As per the above, when Sitebulb uses up computer resources, it will slow down other programs on your machine and make it more difficult for you to do other work. The vice versa is also true - if you using lots of other programs, this will slow down Sitebulb as it will have less resources it is able to use.
The other factors in play include:
- Number of cores in your machine - Sitebulb uses threads for carrying out different processes. The more cores you have in your machine, the more threads are available for crawling tasks.
- Which audit options you select when setting up the audit - tick more boxes, and you ask it to do more work. In particular, crawling with the Chrome Crawler is MUCH more resource heavy than the HTML Crawler.
- Hard disk - Sitebulb writes data to disk as it is collected, so read/write speed becomes a factor when you want to crawl faster. A solid state drive (SSD) is much faster than a hard disk drive (HDD), and is definitely recommended when crawling big sites.
- Available RAM - although Sitebulb writes to disk, RAM is still used in the process. As you crawl faster, this pushes more data into RAM before it gets written to disk.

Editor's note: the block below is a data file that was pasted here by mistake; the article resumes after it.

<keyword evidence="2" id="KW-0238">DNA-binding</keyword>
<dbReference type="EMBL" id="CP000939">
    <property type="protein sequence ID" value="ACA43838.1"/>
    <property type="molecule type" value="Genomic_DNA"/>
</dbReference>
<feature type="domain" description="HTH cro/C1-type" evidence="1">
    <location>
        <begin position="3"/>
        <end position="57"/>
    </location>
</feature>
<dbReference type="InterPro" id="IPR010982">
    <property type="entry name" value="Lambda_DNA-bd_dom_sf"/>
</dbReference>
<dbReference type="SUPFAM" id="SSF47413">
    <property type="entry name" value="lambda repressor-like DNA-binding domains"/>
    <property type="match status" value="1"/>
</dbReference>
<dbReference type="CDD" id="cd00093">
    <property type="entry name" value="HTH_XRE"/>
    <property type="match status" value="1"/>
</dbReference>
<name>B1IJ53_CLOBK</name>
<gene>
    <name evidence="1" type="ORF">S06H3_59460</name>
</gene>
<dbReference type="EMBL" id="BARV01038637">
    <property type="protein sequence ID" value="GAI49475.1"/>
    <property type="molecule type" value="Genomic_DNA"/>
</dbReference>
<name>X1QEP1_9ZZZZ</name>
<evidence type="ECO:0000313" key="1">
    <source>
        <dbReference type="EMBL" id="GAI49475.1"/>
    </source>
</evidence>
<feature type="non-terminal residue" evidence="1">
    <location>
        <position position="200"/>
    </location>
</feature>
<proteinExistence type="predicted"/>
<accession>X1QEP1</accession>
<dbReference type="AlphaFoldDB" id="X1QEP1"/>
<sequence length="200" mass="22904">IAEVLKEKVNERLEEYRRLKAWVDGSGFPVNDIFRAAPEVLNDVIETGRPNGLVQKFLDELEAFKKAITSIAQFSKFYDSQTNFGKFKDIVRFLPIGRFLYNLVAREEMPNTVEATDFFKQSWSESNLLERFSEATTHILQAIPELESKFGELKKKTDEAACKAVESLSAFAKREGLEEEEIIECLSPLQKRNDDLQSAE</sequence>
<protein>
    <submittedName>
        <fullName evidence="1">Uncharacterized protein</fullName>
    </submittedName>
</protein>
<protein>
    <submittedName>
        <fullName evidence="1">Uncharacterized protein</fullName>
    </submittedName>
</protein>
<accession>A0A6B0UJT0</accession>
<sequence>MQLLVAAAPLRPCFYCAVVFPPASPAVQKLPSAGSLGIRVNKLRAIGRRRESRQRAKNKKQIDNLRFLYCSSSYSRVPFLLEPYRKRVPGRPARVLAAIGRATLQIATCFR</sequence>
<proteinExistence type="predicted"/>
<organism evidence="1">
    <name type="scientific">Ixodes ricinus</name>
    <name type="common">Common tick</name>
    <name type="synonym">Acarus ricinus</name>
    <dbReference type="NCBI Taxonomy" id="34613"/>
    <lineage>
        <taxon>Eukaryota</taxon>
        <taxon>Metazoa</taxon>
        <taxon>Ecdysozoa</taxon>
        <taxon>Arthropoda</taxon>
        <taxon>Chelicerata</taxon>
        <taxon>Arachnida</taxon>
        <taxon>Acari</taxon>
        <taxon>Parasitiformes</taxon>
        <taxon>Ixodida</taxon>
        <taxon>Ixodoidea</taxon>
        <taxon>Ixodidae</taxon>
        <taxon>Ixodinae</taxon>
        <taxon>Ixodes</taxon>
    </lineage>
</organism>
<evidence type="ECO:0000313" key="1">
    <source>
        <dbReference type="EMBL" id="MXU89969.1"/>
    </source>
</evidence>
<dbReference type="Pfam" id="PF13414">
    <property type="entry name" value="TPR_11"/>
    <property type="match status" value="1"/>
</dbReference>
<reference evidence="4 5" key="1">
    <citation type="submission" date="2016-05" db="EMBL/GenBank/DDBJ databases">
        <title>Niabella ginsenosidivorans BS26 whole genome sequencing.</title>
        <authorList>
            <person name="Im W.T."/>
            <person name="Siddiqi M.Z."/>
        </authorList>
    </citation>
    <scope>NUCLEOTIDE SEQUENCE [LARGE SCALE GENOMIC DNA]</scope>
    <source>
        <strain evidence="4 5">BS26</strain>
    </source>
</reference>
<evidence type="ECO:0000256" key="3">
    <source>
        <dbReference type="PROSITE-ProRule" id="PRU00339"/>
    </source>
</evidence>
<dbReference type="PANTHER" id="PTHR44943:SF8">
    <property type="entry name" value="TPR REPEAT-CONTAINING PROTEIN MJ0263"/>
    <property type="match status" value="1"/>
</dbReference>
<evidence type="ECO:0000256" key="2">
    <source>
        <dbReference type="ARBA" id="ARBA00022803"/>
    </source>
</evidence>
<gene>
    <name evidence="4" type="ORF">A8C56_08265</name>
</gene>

- Connection - the speed and stability of the audit is affected by how your comuter is connected to the internet. A hard wired LAN connection is best, WiFi is acceptable, and obviously a mobile connection is the worst.
- Bandwidth - the available bandwidth clearly has a big impact on speed, if you are on a 2 mbps line then you can't expect a blazing fast crawl speed. Similarly, bear in mind the actions of your colleagues. Are they all themselves crawling websites, or uploading a bunch of website design changes, or streaming the latest Peaky Blinders episode...
- Anti-virus/firewall - some anti-virus software will literally check every URL that is downloaded by your system. This adds an additional 'wait' time to every URL crawled, and can easily impact the crawl speed.
- Proxy connection - if your company forces all internet connections to route through a proxy or VPN, you are adding a whole extra HTTP layer for every single outgoing and incoming connection, which can vastly increase the overall crawling time.
What can the website handle?
We have written at length about crawling responsibly, and this is even more important when you are ratcheting the speed up.